Access to credit and asset ownership
In addition to employment, access to easy credit can open up economic opportunities for women. The National Rural Livelihood Mission (NRLM)–a government programme for easy finance to self-help groups–increased household incomes by 19% and savings by 28%, we reported in October. While the Ministry of Rural Development, under which the programme runs, provides annual state-wise data on the progress of the scheme, it does not provide sex-disaggregated data on member-wise credit access and utilisation, and their participation and performance. This makes it difficult to analyse how many women benefit from the programme.
The Pradhan Mantri Mudra Yojana (PMMY)–the government’s flagship programme providing loans upto Rs 10 lakh to small and micro enterprises–only provides data on the number of women entrepreneurs availing the benefit. It does not give detailed information on how many women have availed the loan under each of its three amount-based categories, the IWWAGE report found. While the scheme guidelines mention that banks may provide loans to women entrepreneurs at lower rates, no data about this are available.
Besides the lack of sex-disaggregated data points, gender biases in definitions and classifications, sample selection for population surveys and the way questions are asked and data are collected also affect the robustness of the data source, said the UN Women brief.
Decline in labour force participation also depends on how women’s work is categorised. While the government’s national sample surveys show a decline of nearly 25% in participation between 2004-05 and 2011-12, the India Human Development Survey (IHDS) records a 5% decline over the same period. The National Council of Applied Economic Research (NCAER) that conducted IHDS says that this is because the sample surveys’ questions tend to miss out on obtaining data on women’s family-based work. The survey respondents and interviewers may wrongly categorise women farmers or women who run small businesses as homemakers, while men in similar occupations are considered employed.
Suicides by women farmers in India are underreported as they may be categorised as suicides by housewives because conventional societies mostly do not acknowledge women as farmers, IndiaSpend reported in August 2015.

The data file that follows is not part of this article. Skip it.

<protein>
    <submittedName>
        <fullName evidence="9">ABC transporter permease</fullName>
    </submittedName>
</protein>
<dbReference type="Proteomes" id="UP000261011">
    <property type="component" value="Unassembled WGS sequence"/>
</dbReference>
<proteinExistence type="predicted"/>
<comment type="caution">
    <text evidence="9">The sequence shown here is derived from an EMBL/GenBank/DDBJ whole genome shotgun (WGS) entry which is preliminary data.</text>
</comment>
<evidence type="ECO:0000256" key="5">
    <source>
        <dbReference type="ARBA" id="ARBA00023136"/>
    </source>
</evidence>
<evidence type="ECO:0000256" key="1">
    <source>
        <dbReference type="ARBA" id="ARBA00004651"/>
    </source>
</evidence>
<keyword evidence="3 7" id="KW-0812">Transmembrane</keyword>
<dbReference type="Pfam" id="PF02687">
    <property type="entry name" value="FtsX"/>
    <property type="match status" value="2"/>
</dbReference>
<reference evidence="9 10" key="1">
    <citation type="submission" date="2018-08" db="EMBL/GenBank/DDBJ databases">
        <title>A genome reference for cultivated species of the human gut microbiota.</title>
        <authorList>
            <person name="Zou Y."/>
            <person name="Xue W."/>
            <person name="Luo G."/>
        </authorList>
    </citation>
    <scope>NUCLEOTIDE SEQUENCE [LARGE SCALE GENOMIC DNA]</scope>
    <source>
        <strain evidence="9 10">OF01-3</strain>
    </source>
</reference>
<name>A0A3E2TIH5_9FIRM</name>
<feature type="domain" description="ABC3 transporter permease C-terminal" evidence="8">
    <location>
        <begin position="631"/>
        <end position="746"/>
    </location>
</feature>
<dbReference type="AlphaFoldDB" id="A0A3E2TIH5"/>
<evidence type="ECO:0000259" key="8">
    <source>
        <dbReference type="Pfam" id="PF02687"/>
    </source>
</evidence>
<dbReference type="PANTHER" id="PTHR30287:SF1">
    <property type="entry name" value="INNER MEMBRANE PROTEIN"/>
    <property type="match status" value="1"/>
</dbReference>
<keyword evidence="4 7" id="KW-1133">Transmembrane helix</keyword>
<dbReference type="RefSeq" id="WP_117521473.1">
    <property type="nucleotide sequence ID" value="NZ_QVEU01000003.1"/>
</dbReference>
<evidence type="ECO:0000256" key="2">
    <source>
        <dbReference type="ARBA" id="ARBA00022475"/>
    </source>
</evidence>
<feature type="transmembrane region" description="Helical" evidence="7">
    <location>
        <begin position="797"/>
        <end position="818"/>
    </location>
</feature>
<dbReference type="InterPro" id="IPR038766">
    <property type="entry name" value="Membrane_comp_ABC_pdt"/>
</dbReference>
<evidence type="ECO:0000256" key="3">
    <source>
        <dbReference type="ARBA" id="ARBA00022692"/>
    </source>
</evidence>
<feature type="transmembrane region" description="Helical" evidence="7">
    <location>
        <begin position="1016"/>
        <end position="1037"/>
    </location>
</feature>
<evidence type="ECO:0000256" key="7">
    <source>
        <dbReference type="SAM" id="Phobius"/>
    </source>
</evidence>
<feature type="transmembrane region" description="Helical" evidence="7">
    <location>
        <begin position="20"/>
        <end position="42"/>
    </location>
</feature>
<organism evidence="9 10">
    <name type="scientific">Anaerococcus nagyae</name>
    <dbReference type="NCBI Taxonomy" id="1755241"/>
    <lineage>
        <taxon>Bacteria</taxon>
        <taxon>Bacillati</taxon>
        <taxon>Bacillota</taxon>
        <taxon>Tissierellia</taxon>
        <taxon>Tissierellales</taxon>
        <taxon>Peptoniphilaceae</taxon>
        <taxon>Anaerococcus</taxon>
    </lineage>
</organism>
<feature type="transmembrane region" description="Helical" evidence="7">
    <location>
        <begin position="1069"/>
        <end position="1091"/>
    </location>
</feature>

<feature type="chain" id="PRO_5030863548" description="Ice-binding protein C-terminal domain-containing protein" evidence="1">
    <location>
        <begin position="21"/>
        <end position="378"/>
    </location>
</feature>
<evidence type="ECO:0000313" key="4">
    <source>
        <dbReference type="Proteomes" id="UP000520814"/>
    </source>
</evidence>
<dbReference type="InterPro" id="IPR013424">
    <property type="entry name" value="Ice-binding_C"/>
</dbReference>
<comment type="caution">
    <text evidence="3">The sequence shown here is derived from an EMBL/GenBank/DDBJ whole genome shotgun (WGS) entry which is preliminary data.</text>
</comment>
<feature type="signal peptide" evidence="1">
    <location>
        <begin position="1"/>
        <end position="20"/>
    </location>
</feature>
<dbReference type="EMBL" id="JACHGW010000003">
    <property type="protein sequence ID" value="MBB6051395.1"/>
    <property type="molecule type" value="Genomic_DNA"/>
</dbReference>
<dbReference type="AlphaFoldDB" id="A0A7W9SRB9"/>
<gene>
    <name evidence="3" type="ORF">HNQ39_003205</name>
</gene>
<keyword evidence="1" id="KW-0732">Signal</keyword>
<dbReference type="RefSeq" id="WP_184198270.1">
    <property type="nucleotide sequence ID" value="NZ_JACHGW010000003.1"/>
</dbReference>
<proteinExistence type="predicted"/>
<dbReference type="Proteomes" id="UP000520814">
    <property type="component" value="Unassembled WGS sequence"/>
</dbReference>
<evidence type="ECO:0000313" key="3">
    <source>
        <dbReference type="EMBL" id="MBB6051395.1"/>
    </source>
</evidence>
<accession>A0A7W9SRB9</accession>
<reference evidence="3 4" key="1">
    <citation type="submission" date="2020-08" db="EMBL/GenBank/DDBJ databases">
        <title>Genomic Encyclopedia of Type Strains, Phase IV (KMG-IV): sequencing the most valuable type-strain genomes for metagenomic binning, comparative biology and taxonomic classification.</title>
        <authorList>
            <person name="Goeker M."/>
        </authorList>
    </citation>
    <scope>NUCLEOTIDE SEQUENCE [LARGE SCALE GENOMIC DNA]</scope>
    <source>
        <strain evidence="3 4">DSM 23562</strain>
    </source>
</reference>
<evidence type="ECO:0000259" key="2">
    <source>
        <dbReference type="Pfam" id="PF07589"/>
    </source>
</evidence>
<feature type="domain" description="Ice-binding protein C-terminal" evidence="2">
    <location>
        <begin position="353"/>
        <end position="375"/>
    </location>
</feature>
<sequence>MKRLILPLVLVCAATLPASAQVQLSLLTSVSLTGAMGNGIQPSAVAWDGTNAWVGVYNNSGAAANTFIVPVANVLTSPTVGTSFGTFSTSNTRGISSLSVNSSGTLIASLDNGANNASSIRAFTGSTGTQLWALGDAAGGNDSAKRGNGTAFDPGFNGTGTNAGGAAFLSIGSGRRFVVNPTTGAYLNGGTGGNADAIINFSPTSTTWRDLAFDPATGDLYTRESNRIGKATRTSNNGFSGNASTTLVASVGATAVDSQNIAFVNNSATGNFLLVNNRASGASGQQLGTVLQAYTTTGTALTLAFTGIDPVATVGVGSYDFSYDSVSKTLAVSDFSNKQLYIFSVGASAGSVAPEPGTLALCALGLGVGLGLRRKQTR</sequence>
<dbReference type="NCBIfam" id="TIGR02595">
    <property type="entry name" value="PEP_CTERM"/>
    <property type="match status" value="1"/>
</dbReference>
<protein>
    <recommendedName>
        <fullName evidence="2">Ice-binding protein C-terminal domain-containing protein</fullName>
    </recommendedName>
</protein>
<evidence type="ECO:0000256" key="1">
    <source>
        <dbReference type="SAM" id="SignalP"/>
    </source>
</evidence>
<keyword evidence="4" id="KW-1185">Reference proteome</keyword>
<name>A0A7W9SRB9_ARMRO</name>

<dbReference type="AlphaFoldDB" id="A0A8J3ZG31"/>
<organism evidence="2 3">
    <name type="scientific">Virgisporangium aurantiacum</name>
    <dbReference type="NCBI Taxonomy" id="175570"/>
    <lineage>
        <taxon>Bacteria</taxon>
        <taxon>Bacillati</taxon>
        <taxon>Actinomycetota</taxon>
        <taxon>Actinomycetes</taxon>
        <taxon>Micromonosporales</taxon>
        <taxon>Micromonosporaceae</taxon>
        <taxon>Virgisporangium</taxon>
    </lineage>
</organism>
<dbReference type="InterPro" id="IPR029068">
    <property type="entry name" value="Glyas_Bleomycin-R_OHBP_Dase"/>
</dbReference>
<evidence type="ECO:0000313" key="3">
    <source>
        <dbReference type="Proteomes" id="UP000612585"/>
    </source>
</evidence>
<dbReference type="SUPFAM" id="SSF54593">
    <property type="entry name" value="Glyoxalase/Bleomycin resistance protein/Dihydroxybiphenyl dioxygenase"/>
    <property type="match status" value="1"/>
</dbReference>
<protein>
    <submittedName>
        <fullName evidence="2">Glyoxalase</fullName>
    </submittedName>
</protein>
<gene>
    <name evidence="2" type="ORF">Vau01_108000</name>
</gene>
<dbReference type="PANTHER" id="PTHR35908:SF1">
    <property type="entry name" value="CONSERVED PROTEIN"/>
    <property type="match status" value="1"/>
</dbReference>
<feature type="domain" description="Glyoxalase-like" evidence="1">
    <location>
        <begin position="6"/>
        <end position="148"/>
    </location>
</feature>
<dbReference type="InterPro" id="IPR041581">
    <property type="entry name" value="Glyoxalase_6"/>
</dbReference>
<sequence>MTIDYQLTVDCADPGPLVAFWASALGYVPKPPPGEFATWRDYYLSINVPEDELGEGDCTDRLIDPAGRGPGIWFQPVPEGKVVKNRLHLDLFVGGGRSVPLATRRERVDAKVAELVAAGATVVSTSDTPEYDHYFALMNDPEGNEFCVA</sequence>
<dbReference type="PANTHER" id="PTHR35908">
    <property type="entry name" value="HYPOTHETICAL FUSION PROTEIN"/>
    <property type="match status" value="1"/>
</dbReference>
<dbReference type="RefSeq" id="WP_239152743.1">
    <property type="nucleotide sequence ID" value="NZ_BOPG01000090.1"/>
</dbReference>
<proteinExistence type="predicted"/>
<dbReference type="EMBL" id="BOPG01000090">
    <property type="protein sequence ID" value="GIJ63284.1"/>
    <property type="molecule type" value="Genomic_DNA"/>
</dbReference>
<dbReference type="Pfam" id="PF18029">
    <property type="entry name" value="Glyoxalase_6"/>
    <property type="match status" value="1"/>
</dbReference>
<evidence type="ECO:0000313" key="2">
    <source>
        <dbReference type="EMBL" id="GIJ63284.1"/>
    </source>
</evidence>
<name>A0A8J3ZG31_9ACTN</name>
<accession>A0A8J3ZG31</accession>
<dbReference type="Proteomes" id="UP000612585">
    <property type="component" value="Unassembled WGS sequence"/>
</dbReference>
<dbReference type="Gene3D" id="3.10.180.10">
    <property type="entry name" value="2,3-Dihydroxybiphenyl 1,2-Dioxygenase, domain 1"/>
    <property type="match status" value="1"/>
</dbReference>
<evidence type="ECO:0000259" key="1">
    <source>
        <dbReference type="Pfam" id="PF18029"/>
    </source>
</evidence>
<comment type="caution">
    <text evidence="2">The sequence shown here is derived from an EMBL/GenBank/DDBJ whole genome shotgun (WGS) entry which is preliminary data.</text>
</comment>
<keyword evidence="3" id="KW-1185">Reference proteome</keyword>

Inconsistencies are also found in data on asset ownership. These data are only available at the household level and, hence, there are no data on what assets women in the household own, the IWWAGE report showed. “Most of the available statistics are not granular enough for disaggregation,” said Chaudhary, adding, “Household data cannot always be divided into individuals to reveal gender dimensions.”
For instance, the Agricultural Census consolidates data from state land revenue surveys that consider operational holdings at the household level as the primary unit. Therefore, there are no sex-disaggregated data for title holders within the household. In India, land ownership is integral to the definition of a farmer, but many women do not own the land they work on. This alienates them from access to government benefits, we reported in September 2019.
Health, sanitation and education
Women are responsible for over 70% of water-related chores and its management globally; and access to clean water, adequate sanitation and hygiene facilities are especially essential for health and survival of women and girls.
While both the Census and NSO provide data on water availability and distance travelled to fetch water, information is not available on the quality of water, the number of days for which water is not available or is not safe, and individual access to water. India has 69,258 “water-quality-affected habitations”, affecting nearly 46 million people, we reported in November 2018. However, these data, which could have helped address health and sanitation issues within a household, are not available at the household level.
The NSSO, NFHS and Census collect information on whether a household has access to a latrine (owned/shared), but there is no information in any of these surveys on whether women use the latrine facility or have access to it throughout their lives. There is no information available on what toilet amenities are available at the workplace.